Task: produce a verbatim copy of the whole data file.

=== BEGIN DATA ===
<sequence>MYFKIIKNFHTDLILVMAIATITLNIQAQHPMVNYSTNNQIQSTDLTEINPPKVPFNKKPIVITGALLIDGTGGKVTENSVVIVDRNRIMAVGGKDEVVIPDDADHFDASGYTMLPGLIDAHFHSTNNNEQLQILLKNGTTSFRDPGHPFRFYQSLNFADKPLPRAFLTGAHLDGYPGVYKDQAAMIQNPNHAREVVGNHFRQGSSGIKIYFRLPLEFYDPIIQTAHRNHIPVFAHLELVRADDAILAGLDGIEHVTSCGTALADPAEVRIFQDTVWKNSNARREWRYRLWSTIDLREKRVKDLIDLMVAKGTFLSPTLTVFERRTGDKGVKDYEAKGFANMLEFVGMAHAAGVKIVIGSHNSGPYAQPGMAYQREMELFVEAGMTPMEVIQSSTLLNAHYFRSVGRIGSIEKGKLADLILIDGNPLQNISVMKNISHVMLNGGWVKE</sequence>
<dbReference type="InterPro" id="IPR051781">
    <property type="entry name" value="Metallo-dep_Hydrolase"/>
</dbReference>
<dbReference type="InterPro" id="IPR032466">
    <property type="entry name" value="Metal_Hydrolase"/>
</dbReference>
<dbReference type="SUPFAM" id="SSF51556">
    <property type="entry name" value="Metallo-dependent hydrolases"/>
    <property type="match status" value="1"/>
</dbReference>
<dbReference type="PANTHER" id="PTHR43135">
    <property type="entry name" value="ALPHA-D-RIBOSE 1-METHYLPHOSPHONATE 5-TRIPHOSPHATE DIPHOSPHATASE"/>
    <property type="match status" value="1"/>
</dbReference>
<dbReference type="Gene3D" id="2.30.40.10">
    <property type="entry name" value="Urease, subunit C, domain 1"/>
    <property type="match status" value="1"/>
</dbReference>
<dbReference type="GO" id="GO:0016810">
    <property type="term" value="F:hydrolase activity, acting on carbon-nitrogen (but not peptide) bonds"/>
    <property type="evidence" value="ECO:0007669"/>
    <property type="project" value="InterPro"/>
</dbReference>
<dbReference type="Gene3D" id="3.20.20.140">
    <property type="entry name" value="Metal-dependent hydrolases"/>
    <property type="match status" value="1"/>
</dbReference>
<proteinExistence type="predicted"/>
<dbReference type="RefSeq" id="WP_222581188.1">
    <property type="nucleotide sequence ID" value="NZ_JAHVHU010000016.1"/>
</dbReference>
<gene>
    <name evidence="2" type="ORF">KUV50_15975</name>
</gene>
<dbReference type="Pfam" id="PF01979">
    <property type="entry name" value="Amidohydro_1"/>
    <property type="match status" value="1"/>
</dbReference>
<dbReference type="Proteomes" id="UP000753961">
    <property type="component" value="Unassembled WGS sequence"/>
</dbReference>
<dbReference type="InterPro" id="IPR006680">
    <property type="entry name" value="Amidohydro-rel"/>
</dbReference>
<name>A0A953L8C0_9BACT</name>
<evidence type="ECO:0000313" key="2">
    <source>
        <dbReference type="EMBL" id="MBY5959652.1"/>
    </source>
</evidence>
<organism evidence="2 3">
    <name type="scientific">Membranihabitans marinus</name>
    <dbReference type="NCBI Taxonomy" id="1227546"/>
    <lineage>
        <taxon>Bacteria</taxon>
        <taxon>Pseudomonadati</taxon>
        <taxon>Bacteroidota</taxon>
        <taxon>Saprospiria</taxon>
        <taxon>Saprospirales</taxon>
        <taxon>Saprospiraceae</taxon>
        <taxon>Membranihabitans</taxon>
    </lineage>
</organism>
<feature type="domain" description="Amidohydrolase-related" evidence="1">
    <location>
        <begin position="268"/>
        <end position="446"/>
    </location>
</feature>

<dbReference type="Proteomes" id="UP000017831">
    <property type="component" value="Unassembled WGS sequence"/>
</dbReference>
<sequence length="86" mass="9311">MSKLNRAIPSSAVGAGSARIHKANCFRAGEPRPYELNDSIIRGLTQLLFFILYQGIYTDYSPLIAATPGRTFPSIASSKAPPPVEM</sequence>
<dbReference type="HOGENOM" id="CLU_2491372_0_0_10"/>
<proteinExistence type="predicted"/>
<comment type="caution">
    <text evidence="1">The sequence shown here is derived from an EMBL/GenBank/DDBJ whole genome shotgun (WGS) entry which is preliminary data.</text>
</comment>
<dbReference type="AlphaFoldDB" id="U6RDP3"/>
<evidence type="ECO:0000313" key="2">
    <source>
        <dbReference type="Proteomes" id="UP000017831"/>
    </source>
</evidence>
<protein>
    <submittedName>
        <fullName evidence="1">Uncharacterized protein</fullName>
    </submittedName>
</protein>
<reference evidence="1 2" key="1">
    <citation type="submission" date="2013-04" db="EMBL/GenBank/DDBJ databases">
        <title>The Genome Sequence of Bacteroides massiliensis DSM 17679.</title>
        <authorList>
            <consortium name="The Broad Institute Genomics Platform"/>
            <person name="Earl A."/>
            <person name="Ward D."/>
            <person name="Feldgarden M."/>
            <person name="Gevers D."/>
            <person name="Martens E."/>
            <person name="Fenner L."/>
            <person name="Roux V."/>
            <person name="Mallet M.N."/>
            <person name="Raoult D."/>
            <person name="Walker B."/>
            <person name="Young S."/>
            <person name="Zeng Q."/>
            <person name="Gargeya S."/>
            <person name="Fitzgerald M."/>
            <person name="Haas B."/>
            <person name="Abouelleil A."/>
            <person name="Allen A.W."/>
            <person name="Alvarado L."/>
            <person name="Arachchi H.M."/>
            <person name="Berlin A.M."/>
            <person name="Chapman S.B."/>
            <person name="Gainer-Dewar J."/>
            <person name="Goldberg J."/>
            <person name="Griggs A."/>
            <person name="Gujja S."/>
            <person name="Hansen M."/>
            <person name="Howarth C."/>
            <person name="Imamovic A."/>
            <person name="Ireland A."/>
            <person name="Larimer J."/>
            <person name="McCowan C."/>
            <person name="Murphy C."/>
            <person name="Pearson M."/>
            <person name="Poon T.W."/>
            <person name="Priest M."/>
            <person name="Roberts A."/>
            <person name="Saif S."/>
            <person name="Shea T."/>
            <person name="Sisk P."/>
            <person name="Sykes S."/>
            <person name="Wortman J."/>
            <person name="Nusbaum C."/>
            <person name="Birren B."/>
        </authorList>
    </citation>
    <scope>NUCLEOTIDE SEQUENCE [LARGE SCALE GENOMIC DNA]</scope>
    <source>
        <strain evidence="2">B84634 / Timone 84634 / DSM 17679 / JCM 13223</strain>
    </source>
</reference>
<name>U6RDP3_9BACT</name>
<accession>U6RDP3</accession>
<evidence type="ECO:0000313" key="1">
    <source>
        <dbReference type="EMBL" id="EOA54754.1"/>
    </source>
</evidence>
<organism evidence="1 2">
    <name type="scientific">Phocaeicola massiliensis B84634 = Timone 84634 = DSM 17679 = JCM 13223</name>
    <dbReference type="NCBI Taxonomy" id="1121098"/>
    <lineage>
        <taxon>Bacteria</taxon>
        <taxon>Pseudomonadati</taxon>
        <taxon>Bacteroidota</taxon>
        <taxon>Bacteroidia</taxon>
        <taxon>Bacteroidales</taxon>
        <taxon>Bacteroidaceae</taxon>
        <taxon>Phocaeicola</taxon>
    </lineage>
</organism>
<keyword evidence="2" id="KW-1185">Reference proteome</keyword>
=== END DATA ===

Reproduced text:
<sequence>MYFKIIKNFHTDLILVMAIATITLNIQAQHPMVNYSTNNQIQSTDLTEINPPKVPFNKKPIVITGALLIDGTGGKVTENSVVIVDRNRIMAVGGKDEVVIPDDADHFDASGYTMLPGLIDAHFHSTNNNEQLQILLKNGTTSFRDPGHPFRFYQSLNFADKPLPRAFLTGAHLDGYPGVYKDQAAMIQNPNHAREVVGNHFRQGSSGIKIYFRLPLEFYDPIIQTAHRNHIPVFAHLELVRADDAILAGLDGIEHVTSCGTALADPAEVRIFQDTVWKNSNARREWRYRLWSTIDLREKRVKDLIDLMVAKGTFLSPTLTVFERRTGDKGVKDYEAKGFANMLEFVGMAHAAGVKIVIGSHNSGPYAQPGMAYQREMELFVEAGMTPMEVIQSSTLLNAHYFRSVGRIGSIEKGKLADLILIDGNPLQNISVMKNISHVMLNGGWVKE</sequence>
<dbReference type="InterPro" id="IPR051781">
    <property type="entry name" value="Metallo-dep_Hydrolase"/>
</dbReference>
<dbReference type="InterPro" id="IPR032466">
    <property type="entry name" value="Metal_Hydrolase"/>
</dbReference>
<dbReference type="SUPFAM" id="SSF51556">
    <property type="entry name" value="Metallo-dependent hydrolases"/>
    <property type="match status" value="1"/>
</dbReference>
<dbReference type="PANTHER" id="PTHR43135">
    <property type="entry name" value="ALPHA-D-RIBOSE 1-METHYLPHOSPHONATE 5-TRIPHOSPHATE DIPHOSPHATASE"/>
    <property type="match status" value="1"/>
</dbReference>
<dbReference type="Gene3D" id="2.30.40.10">
    <property type="entry name" value="Urease, subunit C, domain 1"/>
    <property type="match status" value="1"/>
</dbReference>
<dbReference type="GO" id="GO:0016810">
    <property type="term" value="F:hydrolase activity, acting on carbon-nitrogen (but not peptide) bonds"/>
    <property type="evidence" value="ECO:0007669"/>
    <property type="project" value="InterPro"/>
</dbReference>
<dbReference type="Gene3D" id="3.20.20.140">
    <property type="entry name" value="Metal-dependent hydrolases"/>
    <property type="match status" value="1"/>
</dbReference>
<proteinExistence type="predicted"/>
<dbReference type="RefSeq" id="WP_222581188.1">
    <property type="nucleotide sequence ID" value="NZ_JAHVHU010000016.1"/>
</dbReference>
<gene>
    <name evidence="2" type="ORF">KUV50_15975</name>
</gene>
<dbReference type="Pfam" id="PF01979">
    <property type="entry name" value="Amidohydro_1"/>
    <property type="match status" value="1"/>
</dbReference>
<dbReference type="Proteomes" id="UP000753961">
    <property type="component" value="Unassembled WGS sequence"/>
</dbReference>
<dbReference type="InterPro" id="IPR006680">
    <property type="entry name" value="Amidohydro-rel"/>
</dbReference>
<name>A0A953L8C0_9BACT</name>
<evidence type="ECO:0000313" key="2">
    <source>
        <dbReference type="EMBL" id="MBY5959652.1"/>
    </source>
</evidence>
<organism evidence="2 3">
    <name type="scientific">Membranihabitans marinus</name>
    <dbReference type="NCBI Taxonomy" id="1227546"/>
    <lineage>
        <taxon>Bacteria</taxon>
        <taxon>Pseudomonadati</taxon>
        <taxon>Bacteroidota</taxon>
        <taxon>Saprospiria</taxon>
        <taxon>Saprospirales</taxon>
        <taxon>Saprospiraceae</taxon>
        <taxon>Membranihabitans</taxon>
    </lineage>
</organism>
<feature type="domain" description="Amidohydrolase-related" evidence="1">
    <location>
        <begin position="268"/>
        <end position="446"/>
    </location>
</feature>

<dbReference type="Proteomes" id="UP000017831">
    <property type="component" value="Unassembled WGS sequence"/>
</dbReference>
<sequence length="86" mass="9311">MSKLNRAIPSSAVGAGSARIHKANCFRAGEPRPYELNDSIIRGLTQLLFFILYQGIYTDYSPLIAATPGRTFPSIASSKAPPPVEM</sequence>
<dbReference type="HOGENOM" id="CLU_2491372_0_0_10"/>
<proteinExistence type="predicted"/>
<comment type="caution">
    <text evidence="1">The sequence shown here is derived from an EMBL/GenBank/DDBJ whole genome shotgun (WGS) entry which is preliminary data.</text>
</comment>
<dbReference type="AlphaFoldDB" id="U6RDP3"/>
<evidence type="ECO:0000313" key="2">
    <source>
        <dbReference type="Proteomes" id="UP000017831"/>
    </source>
</evidence>
<protein>
    <submittedName>
        <fullName evidence="1">Uncharacterized protein</fullName>
    </submittedName>
</protein>
<reference evidence="1 2" key="1">
    <citation type="submission" date="2013-04" db="EMBL/GenBank/DDBJ databases">
        <title>The Genome Sequence of Bacteroides massiliensis DSM 17679.</title>
        <authorList>
            <consortium name="The Broad Institute Genomics Platform"/>
            <person name="Earl A."/>
            <person name="Ward D."/>
            <person name="Feldgarden M."/>
            <person name="Gevers D."/>
            <person name="Martens E."/>
            <person name="Fenner L."/>
            <person name="Roux V."/>
            <person name="Mallet M.N."/>
            <person name="Raoult D."/>
            <person name="Walker B."/>
            <person name="Young S."/>
            <person name="Zeng Q."/>
            <person name="Gargeya S."/>
            <person name="Fitzgerald M."/>
            <person name="Haas B."/>
            <person name="Abouelleil A."/>
            <person name="Allen A.W."/>
            <person name="Alvarado L."/>
            <person name="Arachchi H.M."/>
            <person name="Berlin A.M."/>
            <person name="Chapman S.B."/>
            <person name="Gainer-Dewar J."/>
            <person name="Goldberg J."/>
            <person name="Griggs A."/>
            <person name="Gujja S."/>
            <person name="Hansen M."/>
            <person name="Howarth C."/>
            <person name="Imamovic A."/>
            <person name="Ireland A."/>
            <person name="Larimer J."/>
            <person name="McCowan C."/>
            <person name="Murphy C."/>
            <person name="Pearson M."/>
            <person name="Poon T.W."/>
            <person name="Priest M."/>
            <person name="Roberts A."/>
            <person name="Saif S."/>
            <person name="Shea T."/>
            <person name="Sisk P."/>
            <person name="Sykes S."/>
            <person name="Wortman J."/>
            <person name="Nusbaum C."/>
            <person name="Birren B."/>
        </authorList>
    </citation>
    <scope>NUCLEOTIDE SEQUENCE [LARGE SCALE GENOMIC DNA]</scope>
    <source>
        <strain evidence="2">B84634 / Timone 84634 / DSM 17679 / JCM 13223</strain>
    </source>
</reference>
<name>U6RDP3_9BACT</name>
<accession>U6RDP3</accession>
<evidence type="ECO:0000313" key="1">
    <source>
        <dbReference type="EMBL" id="EOA54754.1"/>
    </source>
</evidence>
<organism evidence="1 2">
    <name type="scientific">Phocaeicola massiliensis B84634 = Timone 84634 = DSM 17679 = JCM 13223</name>
    <dbReference type="NCBI Taxonomy" id="1121098"/>
    <lineage>
        <taxon>Bacteria</taxon>
        <taxon>Pseudomonadati</taxon>
        <taxon>Bacteroidota</taxon>
        <taxon>Bacteroidia</taxon>
        <taxon>Bacteroidales</taxon>
        <taxon>Bacteroidaceae</taxon>
        <taxon>Phocaeicola</taxon>
    </lineage>
</organism>
<keyword evidence="2" id="KW-1185">Reference proteome</keyword>